Karina Nelson is the Volunteer Manager at the Invest in Girls program of CEE, a nonprofit working to build financial literacy and confidence in high school girls. This program offers online and in-person workshops to help girls become financially confident and even pursue a career in finance.
“I love what I do because I know I’m helping to bridge the gap in financial literacy. It is evident that each individual who enrolls and participates in our program is fully aware of its significance and is keenly aware of its importance. I personally wished I had this growing up,” Karina shares.
Growing up on government assistance programs, Karina never learned how to budget or save for a rainy day.
“When you’re always in survival mode,” she says “You don’t really think about the necessities outside of the basics. Being on governmental assistance programs taught me that we either had just enough or never enough. So in the latter sense we often had to figure out ways to make ends meet.”
Although Karina had to teach herself financial literacy skills when she went to college, she learned a lot of important lessons from her family.
“I grew up in a Deaf family and I always saw my mom fighting for spaces and fighting to be seen and getting the things that she needed,” Karina explains.
Seeing her mom advocate for herself and for others inspired Karina’s passion for activism and advocacy. After graduating college Karina participated in an assistantship program with Public Allies. During the assistantship she was placed at a transitional home which led to her to further her work within foster care.
“It was just such an invigorating experience because I not only got to work with the foster kids, but I also got to work with volunteers who are truly coming in to make an impact and difference,” she shares.
While working with Public Allies, Karina earned a certificate in volunteer management. When the assistantship ended she took a volunteer coordinator position with Habitat for Humanity where she stayed until she was let go during the pandemic.
She then found work as an advocate for kids in foster care and began thinking about what was next.
“I went on a job search and I saw this opportunity for a volunteer manager, which I felt like was a sign. I applied and here I am,” she says.
Even though Karina once envisioned herself as the CEO of a Fortune 500 Company, working with the Invest in Girls program truly aligned with her passions and values.
“I’m always fighting the good fight. From what I’ve seen, and how I grew up and the things that were instilled in me, I always want to be that person in someone’s corner” she adds. “The reason why I am who I am is truly because of my mother and my sister.The perseverance, tenacity and drive that I have comes from them and the boldness that always came about . ”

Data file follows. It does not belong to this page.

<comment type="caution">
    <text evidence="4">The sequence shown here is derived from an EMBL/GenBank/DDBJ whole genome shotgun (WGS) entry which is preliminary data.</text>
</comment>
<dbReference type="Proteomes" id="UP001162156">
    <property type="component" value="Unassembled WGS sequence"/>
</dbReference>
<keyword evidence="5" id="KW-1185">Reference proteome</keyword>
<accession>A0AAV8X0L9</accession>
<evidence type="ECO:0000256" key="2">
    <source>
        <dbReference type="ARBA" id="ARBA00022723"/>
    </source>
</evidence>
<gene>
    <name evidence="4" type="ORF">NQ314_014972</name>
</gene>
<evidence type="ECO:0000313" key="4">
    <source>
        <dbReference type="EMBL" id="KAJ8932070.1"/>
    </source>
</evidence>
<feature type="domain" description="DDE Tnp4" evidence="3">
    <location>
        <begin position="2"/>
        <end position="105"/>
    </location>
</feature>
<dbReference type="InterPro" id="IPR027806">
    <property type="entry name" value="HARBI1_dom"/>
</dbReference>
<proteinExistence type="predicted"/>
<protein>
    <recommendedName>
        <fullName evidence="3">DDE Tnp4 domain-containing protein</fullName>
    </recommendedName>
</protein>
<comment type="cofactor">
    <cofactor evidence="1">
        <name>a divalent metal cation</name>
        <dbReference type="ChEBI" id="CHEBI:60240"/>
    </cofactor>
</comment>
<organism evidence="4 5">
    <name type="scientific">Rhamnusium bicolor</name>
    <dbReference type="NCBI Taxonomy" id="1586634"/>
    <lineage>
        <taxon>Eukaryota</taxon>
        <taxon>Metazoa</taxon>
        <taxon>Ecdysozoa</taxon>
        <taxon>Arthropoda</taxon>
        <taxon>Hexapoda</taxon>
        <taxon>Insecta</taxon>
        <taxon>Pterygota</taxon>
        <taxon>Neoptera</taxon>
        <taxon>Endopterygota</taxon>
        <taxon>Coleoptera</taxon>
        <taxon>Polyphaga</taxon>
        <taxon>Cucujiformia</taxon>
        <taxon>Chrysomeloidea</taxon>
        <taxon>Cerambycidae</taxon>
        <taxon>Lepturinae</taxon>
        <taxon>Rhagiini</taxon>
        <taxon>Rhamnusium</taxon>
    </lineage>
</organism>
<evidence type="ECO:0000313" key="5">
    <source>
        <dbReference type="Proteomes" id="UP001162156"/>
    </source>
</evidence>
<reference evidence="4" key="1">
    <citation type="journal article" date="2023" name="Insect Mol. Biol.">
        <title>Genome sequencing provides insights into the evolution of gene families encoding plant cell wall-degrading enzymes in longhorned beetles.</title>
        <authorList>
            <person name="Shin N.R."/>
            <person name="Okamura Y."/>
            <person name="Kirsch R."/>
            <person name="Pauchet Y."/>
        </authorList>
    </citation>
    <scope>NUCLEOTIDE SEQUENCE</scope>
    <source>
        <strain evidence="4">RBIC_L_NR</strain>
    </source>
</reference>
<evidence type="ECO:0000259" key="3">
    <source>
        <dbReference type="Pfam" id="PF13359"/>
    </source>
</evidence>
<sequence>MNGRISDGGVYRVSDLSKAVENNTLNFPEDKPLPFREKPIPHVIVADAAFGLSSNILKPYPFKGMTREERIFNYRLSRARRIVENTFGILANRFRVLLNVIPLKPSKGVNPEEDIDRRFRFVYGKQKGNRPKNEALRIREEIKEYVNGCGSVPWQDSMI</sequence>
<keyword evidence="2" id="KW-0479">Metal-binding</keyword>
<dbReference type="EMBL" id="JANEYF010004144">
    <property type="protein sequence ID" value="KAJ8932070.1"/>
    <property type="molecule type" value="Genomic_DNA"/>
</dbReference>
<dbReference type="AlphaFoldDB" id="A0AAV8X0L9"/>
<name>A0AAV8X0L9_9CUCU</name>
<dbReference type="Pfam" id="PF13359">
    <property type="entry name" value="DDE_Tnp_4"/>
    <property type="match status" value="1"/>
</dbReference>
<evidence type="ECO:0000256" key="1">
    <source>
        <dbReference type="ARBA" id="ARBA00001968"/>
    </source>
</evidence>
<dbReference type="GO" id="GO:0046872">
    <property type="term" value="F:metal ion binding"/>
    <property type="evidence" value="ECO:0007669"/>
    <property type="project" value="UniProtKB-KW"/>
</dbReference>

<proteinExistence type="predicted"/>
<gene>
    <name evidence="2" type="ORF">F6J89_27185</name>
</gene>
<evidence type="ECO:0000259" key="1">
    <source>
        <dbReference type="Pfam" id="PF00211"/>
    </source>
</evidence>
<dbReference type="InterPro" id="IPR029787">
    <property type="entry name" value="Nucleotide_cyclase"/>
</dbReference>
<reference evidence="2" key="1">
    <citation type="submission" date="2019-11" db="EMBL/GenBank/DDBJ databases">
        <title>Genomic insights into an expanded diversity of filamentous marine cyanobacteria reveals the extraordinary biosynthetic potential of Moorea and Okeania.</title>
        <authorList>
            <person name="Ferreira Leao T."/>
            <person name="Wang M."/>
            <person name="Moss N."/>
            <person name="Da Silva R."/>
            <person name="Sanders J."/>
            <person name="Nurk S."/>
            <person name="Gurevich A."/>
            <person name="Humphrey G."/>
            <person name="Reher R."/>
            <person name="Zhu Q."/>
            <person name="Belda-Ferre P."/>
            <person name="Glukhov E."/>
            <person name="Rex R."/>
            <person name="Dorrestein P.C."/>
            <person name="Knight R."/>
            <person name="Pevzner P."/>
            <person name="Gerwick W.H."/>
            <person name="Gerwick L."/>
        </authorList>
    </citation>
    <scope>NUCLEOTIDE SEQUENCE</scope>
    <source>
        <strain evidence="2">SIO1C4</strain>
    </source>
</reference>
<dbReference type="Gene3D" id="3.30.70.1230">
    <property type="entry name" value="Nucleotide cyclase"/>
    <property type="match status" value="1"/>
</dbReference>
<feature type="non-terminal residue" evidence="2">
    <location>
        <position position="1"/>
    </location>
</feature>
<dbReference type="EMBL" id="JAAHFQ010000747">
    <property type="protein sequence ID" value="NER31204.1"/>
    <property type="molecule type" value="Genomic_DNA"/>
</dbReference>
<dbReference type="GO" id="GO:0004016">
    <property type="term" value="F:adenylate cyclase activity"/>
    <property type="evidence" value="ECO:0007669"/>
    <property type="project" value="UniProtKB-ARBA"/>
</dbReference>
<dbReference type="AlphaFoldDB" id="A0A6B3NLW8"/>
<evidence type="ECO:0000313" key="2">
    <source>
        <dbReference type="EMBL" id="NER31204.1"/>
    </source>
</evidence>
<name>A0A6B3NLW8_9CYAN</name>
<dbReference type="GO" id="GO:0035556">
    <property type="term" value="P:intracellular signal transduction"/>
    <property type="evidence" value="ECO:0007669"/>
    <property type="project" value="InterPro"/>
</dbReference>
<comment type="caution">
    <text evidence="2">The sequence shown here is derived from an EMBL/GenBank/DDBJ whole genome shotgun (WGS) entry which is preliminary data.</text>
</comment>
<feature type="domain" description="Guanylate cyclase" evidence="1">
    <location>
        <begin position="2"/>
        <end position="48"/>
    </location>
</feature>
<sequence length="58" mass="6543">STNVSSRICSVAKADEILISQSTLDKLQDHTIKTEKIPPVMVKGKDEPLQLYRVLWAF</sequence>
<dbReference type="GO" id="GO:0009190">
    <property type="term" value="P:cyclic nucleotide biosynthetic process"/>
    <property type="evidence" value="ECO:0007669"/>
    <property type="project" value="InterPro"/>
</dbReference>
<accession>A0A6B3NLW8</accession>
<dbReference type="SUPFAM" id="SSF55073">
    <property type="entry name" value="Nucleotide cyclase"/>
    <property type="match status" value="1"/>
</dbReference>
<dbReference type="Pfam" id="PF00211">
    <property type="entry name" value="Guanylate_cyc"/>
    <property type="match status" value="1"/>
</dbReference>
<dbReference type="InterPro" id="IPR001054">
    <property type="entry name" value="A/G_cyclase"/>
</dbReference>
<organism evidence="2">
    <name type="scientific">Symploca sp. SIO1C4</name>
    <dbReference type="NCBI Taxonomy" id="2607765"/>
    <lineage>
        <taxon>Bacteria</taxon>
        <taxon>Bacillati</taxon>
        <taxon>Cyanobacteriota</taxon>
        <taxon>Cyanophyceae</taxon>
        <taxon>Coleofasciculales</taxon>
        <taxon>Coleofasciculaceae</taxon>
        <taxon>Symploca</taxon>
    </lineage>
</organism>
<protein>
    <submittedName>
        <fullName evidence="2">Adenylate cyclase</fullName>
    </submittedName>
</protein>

Know Who You Are
Karina has learned how to navigate toxic work environments throughout her career journey. She’s had experiences where she felt as though her personality was the driving force behind many comments received and subsequently was under attack by leadership.
“I felt like in that experience in that professional environment when you choose to show up as a professional, especially as a Black woman, it’s almost like you’re still condemned,” she shares. Karina continues on, “It was a confusing time. Whether it was my demeanor or just overall perspective I frequently found myself being singled out as the source of issues or challenges. That was truly hard to shake at the end of the day.”
She recognized that the work environment was chaotic and she, along with a few other persons of color who faced the same treatment, decided to leave the organization. This experience reminded Karina that no one should make you question who you are.
“No matter what the role is, what the pay is, where it is, at the end of the day if this is who you are and this is how you choose to show up, that’s okay,” she says. “No one should be made to feel less than because of others’ misconceptions.”
Karina has always been confident in who she is, but her loved ones and her passions also keep her going during challenging times.
“As I’ve gotten older, I’ve found moments where I can just be in solitude and reflection, and just kind of sit with my thoughts and myself,” she says, adding that she’s an avid reader and loves watching K-Dramas.
Ultimately, Karina knows how important it is to stay true to yourself and she wants upcoming young Black professionals to never compromise their values or sense of self.
“If you feel like you’re in a position where you may have to compromise that for a role or for a paycheck or for a person, then run the other way,” she says.